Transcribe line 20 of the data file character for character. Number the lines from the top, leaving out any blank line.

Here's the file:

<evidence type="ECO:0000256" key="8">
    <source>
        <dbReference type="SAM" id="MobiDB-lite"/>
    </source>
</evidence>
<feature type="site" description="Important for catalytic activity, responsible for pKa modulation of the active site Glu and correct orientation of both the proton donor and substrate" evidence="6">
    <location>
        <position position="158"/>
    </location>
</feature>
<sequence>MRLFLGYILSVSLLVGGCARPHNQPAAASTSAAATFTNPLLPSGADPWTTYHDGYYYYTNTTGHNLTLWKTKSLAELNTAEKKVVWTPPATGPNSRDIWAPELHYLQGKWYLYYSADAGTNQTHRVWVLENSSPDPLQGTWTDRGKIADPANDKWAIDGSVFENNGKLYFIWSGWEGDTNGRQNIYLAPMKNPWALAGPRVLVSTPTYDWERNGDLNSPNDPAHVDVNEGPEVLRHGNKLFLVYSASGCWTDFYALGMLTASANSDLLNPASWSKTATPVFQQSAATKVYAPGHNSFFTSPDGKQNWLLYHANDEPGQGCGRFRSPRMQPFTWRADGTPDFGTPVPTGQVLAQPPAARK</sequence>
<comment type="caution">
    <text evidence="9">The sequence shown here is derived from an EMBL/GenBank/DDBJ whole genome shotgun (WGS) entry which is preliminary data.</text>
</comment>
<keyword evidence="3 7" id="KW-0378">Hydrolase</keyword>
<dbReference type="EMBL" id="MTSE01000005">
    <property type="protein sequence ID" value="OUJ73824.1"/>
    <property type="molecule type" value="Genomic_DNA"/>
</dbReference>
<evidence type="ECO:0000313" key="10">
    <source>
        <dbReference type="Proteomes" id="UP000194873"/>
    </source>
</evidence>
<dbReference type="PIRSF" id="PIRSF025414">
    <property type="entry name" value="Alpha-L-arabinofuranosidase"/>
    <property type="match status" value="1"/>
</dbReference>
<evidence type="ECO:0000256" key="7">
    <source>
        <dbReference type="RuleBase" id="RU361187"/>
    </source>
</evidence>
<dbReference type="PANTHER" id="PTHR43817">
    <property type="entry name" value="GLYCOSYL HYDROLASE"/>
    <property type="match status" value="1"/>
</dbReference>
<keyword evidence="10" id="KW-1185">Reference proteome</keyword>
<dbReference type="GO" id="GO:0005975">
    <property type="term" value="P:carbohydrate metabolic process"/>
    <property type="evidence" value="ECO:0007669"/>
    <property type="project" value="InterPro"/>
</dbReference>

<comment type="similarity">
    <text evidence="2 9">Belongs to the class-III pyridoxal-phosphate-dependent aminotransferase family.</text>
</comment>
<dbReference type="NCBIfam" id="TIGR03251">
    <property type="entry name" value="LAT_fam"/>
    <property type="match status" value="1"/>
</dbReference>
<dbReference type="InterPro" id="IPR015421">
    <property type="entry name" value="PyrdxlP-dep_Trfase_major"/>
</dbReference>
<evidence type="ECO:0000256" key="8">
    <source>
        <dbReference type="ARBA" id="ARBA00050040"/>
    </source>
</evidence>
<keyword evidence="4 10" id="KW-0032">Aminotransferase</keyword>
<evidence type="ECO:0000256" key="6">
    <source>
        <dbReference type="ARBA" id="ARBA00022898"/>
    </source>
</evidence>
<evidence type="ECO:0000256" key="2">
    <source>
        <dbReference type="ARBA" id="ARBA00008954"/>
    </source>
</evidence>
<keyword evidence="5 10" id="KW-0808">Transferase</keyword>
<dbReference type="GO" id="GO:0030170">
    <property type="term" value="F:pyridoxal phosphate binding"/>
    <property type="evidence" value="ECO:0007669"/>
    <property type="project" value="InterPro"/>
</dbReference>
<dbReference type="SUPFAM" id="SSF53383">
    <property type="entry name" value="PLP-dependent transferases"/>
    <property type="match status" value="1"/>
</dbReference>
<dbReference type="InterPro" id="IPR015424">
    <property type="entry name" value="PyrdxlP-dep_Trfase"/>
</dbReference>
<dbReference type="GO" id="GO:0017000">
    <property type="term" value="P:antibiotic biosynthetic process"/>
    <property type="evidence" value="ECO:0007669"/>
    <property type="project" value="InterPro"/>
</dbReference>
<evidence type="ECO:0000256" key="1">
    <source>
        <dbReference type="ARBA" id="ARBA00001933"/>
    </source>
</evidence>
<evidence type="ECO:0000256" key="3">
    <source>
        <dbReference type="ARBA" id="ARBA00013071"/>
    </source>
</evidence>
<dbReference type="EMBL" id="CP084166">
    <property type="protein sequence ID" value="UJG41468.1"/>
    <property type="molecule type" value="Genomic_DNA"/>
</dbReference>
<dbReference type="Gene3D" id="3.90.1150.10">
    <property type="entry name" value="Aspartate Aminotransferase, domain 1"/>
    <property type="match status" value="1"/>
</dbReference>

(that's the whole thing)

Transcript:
<evidence type="ECO:0000313" key="10">